Virginia attorney general Ken Cuccinelli has issued an opinion that the sweeping new transportation law passed by the legislature last month violates the state constitution by imposing different taxes on different localities.
The legislation, a modified version of Gov. Bob McDonnell’s transportation spending plan, is projected to raise more than $800 million for transportation over the next five years by reducing Virginia’s per-gallon gasoline tax and instead imposing taxes on fuel wholesalers and diverting some state sales tax revenue to transportation. McDonnell and other supporters of the plan have said it could reduce Virginia’s reliance on debt for road construction and maintenance.
But the bill also raised some eyebrows by imposing some additional taxes in the commonwealth’s most populous regions, specifically the region just outside the nation’s Capitol and the Hampton Roads area in the south.
Del. Bob Marshall, R-Manassas, asked Cuccinelli, a Republican running for governor, to investigate the constitutionality of those taxes and issue an opinion.
The attorney general said that although the state constitution does not forbid different levels of taxation in different parts of the state, singling out regions without respect to specific characteristics does so. Other regions also share some of those same characteristics, his opinion addressed to Marshall states.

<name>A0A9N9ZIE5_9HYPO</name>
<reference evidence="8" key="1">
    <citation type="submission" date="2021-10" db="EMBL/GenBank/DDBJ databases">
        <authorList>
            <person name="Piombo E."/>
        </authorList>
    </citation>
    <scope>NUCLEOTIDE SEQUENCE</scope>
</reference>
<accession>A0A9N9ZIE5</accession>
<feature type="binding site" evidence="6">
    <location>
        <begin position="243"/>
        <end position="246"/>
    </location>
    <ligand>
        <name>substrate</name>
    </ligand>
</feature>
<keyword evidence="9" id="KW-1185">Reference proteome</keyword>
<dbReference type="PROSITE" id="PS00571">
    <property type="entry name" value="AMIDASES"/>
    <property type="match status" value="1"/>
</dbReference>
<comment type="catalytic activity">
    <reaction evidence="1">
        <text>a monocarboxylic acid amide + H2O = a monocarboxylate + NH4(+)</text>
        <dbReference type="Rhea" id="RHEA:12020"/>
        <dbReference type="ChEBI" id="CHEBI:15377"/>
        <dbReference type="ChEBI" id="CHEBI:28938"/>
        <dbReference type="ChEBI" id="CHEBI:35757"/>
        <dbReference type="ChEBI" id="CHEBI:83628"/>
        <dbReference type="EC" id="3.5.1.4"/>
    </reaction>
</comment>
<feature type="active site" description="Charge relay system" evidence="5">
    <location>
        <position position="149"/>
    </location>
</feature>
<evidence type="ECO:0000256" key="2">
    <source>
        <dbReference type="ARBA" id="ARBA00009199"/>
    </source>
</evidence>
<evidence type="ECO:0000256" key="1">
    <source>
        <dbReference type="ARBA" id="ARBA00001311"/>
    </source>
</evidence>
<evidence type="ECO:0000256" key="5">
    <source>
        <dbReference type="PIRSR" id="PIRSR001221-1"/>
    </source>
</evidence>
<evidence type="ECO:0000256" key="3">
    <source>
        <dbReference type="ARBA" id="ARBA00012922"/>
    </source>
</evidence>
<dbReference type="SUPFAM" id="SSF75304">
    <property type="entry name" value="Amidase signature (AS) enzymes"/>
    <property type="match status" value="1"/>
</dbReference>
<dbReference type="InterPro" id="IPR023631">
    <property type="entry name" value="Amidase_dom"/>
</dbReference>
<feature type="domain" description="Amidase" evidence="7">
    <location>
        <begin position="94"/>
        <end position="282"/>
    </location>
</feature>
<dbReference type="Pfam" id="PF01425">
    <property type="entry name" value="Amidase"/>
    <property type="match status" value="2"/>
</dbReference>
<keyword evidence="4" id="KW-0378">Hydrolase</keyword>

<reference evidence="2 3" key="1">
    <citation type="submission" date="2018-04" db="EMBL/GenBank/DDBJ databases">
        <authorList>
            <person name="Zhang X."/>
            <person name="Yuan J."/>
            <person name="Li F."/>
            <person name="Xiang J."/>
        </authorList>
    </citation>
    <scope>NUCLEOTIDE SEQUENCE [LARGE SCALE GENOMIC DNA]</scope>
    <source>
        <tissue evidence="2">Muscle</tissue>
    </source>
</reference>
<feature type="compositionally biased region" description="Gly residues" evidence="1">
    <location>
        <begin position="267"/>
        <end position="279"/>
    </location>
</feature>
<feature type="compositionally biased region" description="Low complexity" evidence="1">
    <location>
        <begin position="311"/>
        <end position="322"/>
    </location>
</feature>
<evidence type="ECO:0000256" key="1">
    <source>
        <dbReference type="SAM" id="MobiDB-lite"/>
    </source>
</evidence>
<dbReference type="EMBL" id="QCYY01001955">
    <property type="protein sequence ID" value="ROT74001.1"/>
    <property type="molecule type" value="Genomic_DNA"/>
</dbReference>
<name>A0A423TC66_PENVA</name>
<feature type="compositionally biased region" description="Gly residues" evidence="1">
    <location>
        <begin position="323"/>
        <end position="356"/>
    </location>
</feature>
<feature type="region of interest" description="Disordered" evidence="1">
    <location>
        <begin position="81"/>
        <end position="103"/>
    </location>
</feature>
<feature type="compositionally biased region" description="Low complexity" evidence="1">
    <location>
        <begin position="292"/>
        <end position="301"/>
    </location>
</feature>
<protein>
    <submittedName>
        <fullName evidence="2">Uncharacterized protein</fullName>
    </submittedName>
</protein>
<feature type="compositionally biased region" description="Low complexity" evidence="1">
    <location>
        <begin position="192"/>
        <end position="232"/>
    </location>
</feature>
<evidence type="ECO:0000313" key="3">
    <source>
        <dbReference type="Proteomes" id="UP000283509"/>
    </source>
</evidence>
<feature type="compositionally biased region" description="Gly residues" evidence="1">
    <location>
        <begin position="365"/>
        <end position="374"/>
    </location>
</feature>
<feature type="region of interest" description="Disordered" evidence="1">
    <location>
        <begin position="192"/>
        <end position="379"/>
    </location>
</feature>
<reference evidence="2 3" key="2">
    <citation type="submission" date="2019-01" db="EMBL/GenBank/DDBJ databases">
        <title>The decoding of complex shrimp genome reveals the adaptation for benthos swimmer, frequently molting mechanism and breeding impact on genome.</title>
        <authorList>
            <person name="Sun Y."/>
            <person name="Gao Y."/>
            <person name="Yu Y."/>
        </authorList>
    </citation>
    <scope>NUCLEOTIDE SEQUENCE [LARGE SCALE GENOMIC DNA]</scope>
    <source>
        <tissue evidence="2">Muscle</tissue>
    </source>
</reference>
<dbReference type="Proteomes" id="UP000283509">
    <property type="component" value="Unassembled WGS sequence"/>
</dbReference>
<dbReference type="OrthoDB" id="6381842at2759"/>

“Given the inherent differences in the localities that make up the two groupings and the similarities that some of the localities necessarily share with localities outside of the groupings, it is unlikely that the classification here passes constitutional muster,” Cuccinelli wrote.
Though his letter goes on to state that the opinion makes no judgment on the policy underlying the transportation bill, Cuccinelli is a known opponent of the plan. He has said he does not support it because it amounts to a tax increase on the middle class, though the plan’s backers have praised it as a creative way of offsetting the declining power of gas taxes.
Cuccinelli added that constitutional fixes could exist, such as empowering local governments to levy the taxes themselves. McDonnell, who has until the end of Monday to take action on the plan as amended by a joint House-Senate conference committee, could sign it, veto it, or send it back with his own amendments. McDonnell said he had previously received similar input from Cuccinelli and would weigh it carefully.
“We appreciate the attorney general’s ongoing constructive legal and constitutional advice to this office relating to these bills recently passed by the General Assembly,” McDonnell said in a statement Monday. “Every bill passed by the General Assembly is reviewed by the attorney general, and we will consider that advice as we make a final determination on necessary amendments to the legislation.”